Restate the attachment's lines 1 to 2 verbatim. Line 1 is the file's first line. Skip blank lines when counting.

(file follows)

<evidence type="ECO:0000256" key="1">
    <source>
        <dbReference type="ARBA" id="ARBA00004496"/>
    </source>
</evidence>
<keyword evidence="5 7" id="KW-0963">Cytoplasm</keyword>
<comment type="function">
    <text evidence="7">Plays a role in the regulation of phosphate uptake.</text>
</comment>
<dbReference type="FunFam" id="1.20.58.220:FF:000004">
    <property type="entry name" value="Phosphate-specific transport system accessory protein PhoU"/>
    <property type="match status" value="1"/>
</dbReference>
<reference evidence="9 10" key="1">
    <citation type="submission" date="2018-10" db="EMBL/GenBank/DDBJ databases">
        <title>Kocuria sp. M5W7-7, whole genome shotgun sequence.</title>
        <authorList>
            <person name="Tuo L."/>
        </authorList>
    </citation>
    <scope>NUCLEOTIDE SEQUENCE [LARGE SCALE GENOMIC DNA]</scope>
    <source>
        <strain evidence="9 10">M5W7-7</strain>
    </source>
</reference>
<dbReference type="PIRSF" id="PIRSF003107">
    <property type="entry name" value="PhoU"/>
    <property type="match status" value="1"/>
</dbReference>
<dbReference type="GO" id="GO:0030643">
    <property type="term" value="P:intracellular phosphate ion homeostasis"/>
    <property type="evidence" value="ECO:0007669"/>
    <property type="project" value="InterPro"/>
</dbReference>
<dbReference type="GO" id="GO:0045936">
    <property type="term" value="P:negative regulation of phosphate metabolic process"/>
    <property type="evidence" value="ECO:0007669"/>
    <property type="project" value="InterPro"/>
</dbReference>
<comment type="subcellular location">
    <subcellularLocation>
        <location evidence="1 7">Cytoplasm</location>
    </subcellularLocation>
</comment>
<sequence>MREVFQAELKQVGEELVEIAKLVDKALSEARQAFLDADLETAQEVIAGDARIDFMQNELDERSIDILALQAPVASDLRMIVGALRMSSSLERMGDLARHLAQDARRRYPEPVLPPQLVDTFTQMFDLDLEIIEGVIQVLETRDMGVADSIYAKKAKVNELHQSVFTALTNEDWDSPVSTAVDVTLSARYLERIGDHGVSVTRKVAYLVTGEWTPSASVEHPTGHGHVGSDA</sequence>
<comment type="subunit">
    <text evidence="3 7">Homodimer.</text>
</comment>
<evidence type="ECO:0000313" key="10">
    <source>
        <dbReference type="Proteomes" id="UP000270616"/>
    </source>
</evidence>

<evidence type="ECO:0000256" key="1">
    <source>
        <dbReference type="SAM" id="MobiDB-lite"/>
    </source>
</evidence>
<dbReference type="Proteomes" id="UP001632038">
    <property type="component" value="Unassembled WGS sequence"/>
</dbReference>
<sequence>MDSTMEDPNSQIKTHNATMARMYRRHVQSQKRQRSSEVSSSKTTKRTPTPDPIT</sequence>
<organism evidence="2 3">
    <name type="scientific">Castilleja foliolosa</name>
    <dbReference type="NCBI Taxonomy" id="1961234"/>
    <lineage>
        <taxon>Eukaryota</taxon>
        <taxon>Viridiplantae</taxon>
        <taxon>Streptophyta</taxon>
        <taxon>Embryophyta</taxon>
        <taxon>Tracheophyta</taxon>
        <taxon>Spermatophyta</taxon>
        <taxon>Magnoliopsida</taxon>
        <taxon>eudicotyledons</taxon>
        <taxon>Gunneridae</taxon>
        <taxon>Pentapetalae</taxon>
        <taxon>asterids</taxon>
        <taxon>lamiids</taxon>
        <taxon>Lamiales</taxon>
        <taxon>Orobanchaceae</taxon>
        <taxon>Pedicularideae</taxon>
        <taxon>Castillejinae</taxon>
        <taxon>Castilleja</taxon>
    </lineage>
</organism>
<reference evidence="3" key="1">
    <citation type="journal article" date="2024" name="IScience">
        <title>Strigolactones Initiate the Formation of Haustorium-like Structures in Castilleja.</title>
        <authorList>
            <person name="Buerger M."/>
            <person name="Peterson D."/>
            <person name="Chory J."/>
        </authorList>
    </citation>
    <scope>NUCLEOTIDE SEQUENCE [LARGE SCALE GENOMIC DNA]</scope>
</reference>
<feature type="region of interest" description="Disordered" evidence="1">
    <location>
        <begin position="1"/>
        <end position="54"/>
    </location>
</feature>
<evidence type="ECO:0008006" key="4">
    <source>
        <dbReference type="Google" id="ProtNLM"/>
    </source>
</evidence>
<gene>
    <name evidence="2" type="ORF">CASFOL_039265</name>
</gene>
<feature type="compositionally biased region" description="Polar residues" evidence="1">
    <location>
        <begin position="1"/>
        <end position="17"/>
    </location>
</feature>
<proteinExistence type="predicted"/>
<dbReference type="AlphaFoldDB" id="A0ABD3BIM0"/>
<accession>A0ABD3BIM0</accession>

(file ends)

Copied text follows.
<evidence type="ECO:0000256" key="1">
    <source>